Eric Young, founder of Shanghai fashion boutique Le Monde de SHC and a broker between luxury brands and celebrities, said he is not surprised to see Louis Vuitton sign on BTS.
“In all the markets, Vuitton works with the most in-demand celebrities. The men’s wear business in particular has increasingly seen heavy traces of marketing planning. Each product launch requires a large number of celebrity endorsements, so it makes perfect sense to bind with BTS to amplify brand awareness,” he said.
“I am delighted BTS are joining Louis Vuitton today,” Abloh said in a statement on Friday. “I am looking forward to this wonderful partnership which adds a modern chapter to the house, merging luxury and contemporary culture. I can’t wait to share all the very exciting projects we are working on.”
BTS, an acronym for Bangtan Sonyeondan or “Beyond the Scene,” is made up of seven performers — Jin, Suga, J’Hope, RM, Jimin, V and Jungkook — each of whom has his own style.
Vuitton also boasts a host of famous female brand ambassadors, including Alicia Vikander, Emma Stone, Léa Seydoux, Sophie Turner, Liu Yifei and Naomi Osaka, a three-time Grand Slam winner.
Linda Wang, president of BICG Fashion Group, which helps brands find ambassadors, said signing with top K-pop stars is one great alternative for brands to influence the Chinese market since there aren’t enough high-quality Chinese celebrities for all the luxury brands to work with.
“There are a lot of Chinese stars with huge online followings, but they are not fashionable enough like the South Korean ones, so luxury brands would rather choose the latter one. That being said, my clients are still very cautious when signing with a South Korean star, especially international brands. They don’t want to be involved in geopolitical disputes,” she said.
L’Oréal on Friday revealed South Korean actor Lee Jong Suk as China brand ambassador, and it was met with backlash and calls for a boycott online because many were offended that the brand would choose a South Korean star instead of a local one for the Chinese market.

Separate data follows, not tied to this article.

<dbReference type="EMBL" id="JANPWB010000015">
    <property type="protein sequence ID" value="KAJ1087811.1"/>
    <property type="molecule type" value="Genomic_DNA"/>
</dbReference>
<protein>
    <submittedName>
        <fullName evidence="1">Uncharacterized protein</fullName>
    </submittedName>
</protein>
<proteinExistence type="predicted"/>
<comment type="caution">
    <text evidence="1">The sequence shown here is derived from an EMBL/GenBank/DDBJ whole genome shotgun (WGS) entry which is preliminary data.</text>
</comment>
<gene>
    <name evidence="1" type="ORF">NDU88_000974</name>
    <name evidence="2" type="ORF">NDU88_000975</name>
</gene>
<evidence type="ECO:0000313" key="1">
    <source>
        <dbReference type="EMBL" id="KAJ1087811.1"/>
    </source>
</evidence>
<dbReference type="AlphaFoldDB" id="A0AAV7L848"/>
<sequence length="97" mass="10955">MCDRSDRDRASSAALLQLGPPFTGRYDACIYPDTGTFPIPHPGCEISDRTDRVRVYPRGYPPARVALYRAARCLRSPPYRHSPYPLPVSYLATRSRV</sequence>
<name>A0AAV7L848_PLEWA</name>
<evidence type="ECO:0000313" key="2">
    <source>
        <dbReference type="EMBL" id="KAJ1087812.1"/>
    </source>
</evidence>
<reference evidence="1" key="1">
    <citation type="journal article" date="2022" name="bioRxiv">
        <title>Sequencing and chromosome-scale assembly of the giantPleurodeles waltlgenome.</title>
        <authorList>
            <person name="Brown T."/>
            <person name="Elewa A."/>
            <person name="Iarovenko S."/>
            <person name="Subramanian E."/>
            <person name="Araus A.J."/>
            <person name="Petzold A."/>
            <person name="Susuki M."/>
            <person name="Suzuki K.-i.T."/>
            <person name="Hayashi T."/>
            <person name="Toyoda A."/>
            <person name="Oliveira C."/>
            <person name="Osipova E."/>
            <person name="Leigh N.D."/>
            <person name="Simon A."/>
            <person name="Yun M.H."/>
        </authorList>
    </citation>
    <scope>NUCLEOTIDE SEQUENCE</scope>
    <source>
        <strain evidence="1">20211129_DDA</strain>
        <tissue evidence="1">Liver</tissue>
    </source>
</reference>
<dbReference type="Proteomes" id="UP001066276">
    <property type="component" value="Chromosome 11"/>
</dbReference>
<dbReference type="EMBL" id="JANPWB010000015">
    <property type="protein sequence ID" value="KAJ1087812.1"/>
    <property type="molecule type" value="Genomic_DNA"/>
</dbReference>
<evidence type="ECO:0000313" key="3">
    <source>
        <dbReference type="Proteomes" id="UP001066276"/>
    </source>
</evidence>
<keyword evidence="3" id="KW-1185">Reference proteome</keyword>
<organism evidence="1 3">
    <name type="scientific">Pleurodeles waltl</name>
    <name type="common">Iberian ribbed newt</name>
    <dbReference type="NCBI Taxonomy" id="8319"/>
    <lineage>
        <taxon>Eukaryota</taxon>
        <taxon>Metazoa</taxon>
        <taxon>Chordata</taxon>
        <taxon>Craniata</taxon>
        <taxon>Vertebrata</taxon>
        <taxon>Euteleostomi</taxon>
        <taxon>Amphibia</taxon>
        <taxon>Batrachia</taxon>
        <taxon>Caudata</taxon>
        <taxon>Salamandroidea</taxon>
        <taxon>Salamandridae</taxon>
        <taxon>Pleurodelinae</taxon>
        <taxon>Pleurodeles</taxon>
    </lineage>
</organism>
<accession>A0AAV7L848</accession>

Vanessa Wu, business director of Europe at Shanghai-based communication agency Gusto Luxe, advised that while brands are trying to tap into the wider Asia region’s Gen Z luxury demographic, “the selection criteria should be not only based on the traffic those ambassadors can bring on a local or global level, but also on how they embody the brand DNA in the long run.”
Even smaller labels can get a huge boost when a K-pop star wears a design.
Han Chong, founder of fashion label Self-Portrait, said last season he did five production runs of a red cardigan Blackpink member Jennie wore in a Netlix documentary as it sold out whenever it was restocked online and in China. It was one of his bestsellers from last October to April.
On Thursday, Blackpink’s Rosé wore a sparkling Self-Portrait midi dress and a white cardigan with stripes that she bought on her own, and Chong said he could instantly see an uplift in site traffic in the following days.
BTS and Blackpink are the most in-demand K-pop stars now, with all four Blackpink members — Lisa, Rosé, Jennie and Jisoo — helping Dior, Chanel, Saint Laurent and Celine achieve their best-performing posts in recent months. On the day Tiffany revealed it had tapped Rosé, the jeweler was mentioned in 60,188 tweets, an increase of 506 percent compared to the previous day, according to ListenFirst tallies.
Among newer K-pop names on the rise is Aespa. Givenchy received 143,046 responses to an Instagram gallery of the South Korean girl group dressed in its spring 2021 collection, Cohen noted. Only posts featuring Kim Kadashian and Kylie Jenner received more responses for Givenchy in the past year.
“Additionally, it’s not just K-pop stars that are moving the needle, as K-drama influencers can also provide luxury fashion brands with a big lift,” Cohen added, pointing to a successful Vuitton post featuring South Korean actor Lee Min-ho.